It’s not actually about the First Daughter, per se, who according to serially vanishing stories has been vacationing with a group of friends in Mexico — a country for which the State Department just last month issued a new warning to all U.S. travelers.
It’s about the judgment of the White House, which apparently deems there is “no vital news interest” to this story.
Let us set aside the obvious hypocrisy of a president who denounces the “1%” and calls for Americans to tighten their belts, while members of his own family summer on a Martha’s Vineyard estate, spend Christmas beachside at Oahu, and travel for fun to the ski slopes of Colorado, the luxury suites of Marbella, and now, scenic spots in Mexico. If that is the image Obama wants to cultivate, or those are the family pleasures with which he wishes to balance the rigors of his presidency, so be it.
Let us set aside, for the moment, the queasy feeling it brings, reminiscent of the air-brushed politburo photos of Mao’s China, to see news stories erased, one after another, at the behest of the White House. Doubtless there are security concerns here. Though, especially in the information age, it suggests an odd obliviousness to think that an optional holiday, entailing security concerns presumably serious enough to warrant erasing news stories, should not qualify as a legitimate story.
Let us even set aside the cost to taxpayers of dispatching Secret Service agents — reportedly, 25 of them — to Mexico, not for official White House business, not for something that clearly benefits belt-tightening U.S. taxpayers, but for the pleasure trip of a family member. There is a case to be made, persuasive or not, that the presidency should not be such a burden as to preclude whatever the first family can manage in the way of reasonable socializing and entertainment.
Let us also set aside any tut-tutting about parental discretion in letting teenagers travel to places under a travel warning from the State Department. The First Family is in a good position to weigh the risks to its members, and is doubtless well acquainted with the first-rate competence of the Secret Service to provide security, which, when factored into the equation, presumably goes far to lower the risk for the vacationing First Family member.
But that brings us to the risks faced by those traveling secret service agents — whether 25 in number, or whatever the precise total might be. Yes, their job is to protect the First Family, and that includes taking a bullet or laying down their lives, if need be, to ensure that not a hair on a First Head is harmed. We can expect to hear no complaints from the Secret Service. But those Secret Service agents quite likely have families, too. They have now been dispatched to do their job not within U.S. shores where American authorities have enormous powers to minimize the risks, nor in a place which the State Department at least regards as routinely secure for Americans to amuse themselves on spring breaks.
Instead, these Secret Service agents have been sent to provide security in Mexico, where the State Department warns that due to transnational criminal organizations, “crime and violence are serious problems throughout the country” including “homicide, gun battles, kidnapping, carjacking and highway robbery.” State reports that “gun battles have occurred in broad daylight on streets and in other public venues, such as restaurants and clubs.” Of particular concern are “kidnappings and disappearances throughout Mexico,” with local police in some cases implicated. State adds that U.S. government personnel and their families “are prohibited from travel” to some of the most dangerous areas. And though the holiday destination reported in the vanishing new stories is not on the list of Mexican provinces totally taboo for personal travel of government personnel, State warns that in Mexico, “even if no advisories are in effect for a given state, crime and violence can occur anywhere.”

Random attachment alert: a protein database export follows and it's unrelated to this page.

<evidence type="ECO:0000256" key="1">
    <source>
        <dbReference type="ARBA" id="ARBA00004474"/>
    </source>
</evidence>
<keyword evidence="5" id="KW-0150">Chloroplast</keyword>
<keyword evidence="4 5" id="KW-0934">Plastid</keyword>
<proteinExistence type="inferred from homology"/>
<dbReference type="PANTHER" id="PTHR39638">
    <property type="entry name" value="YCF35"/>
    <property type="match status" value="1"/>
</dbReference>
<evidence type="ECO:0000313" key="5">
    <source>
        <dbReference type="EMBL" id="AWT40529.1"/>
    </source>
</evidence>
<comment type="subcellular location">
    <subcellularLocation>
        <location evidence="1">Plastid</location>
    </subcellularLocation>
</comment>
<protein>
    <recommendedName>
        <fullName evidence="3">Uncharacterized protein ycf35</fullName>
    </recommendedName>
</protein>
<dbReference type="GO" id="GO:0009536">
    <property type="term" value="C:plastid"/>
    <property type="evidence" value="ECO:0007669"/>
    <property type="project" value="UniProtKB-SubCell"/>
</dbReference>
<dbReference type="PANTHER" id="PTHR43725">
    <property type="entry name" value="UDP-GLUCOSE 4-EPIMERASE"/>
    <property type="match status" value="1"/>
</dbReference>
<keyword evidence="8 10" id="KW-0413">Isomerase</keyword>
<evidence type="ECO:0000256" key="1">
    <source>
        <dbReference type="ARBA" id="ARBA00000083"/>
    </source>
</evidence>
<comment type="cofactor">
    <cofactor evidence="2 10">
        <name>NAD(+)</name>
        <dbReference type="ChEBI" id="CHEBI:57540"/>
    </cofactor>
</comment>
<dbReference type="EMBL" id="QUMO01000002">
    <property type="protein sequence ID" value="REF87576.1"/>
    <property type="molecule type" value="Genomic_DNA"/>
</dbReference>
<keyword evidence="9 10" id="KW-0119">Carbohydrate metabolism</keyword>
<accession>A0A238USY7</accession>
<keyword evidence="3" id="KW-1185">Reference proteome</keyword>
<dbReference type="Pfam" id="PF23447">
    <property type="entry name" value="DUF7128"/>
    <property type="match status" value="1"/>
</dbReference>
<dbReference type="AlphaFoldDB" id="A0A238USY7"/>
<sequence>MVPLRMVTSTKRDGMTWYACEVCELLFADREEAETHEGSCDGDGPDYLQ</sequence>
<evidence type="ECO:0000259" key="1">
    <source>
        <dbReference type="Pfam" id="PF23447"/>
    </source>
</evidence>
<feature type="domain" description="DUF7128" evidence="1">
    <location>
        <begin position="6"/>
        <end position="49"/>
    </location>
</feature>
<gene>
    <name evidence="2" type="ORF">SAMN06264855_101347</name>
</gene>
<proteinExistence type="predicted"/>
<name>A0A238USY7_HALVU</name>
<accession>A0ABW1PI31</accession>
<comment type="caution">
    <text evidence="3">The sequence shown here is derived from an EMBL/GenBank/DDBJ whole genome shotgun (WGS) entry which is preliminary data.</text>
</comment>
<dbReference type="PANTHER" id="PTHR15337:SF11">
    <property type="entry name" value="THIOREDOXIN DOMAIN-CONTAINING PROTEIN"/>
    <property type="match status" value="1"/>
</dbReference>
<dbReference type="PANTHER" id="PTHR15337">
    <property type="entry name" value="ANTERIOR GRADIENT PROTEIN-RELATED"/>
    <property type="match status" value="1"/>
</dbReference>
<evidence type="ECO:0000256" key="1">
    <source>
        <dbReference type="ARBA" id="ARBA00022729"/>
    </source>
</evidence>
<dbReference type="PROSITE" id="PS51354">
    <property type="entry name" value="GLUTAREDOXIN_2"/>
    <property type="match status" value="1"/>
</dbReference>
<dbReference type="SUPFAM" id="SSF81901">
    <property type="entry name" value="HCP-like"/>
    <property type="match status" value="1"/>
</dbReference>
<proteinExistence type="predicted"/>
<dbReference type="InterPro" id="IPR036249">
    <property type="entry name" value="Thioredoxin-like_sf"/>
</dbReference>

Perhaps one way the White House is entitled to regard the Secret Service is that there should be no constraints on the risks its agents are asked to run, for whatever reason. Certainly if the president wants to visit Afghanistan (which he’s done twice, on highly secured “surprise” visits, during his presidency), or go to Mexico on official business, it’s appropriate that Secret Service agents are expected to go with him, and do their jobs, at higher risk, to protect him and any family members in tow. But — hoping that all goes safely and smoothly with this Mexican spring break, and trusting to the Secret Service to ensure the safety of members of the First Family, wherever they might go — may we ask, nonetheless, a question:
In the terrible event that State’s warning proves relevant, and in the course of doing whatever it takes to provide security, any of those 25 or so American Secret Service agents are wounded or even killed in the line of fire, would the White House still consider the context a non-story? Would it be irrelevant that they had been asked to run such risks not to safeguard official business, but to enable a personal holiday trip to a place under a U.S. government travel warning? One need not quarrel over whether the White House, or anyone in it, is entitled to organize holiday trips to just about anywhere on the planet. But being entitled to do something does not necessarily mean it’s a good idea to do it. Where’s the sense of responsibility to those who serve? Where’s the judgment?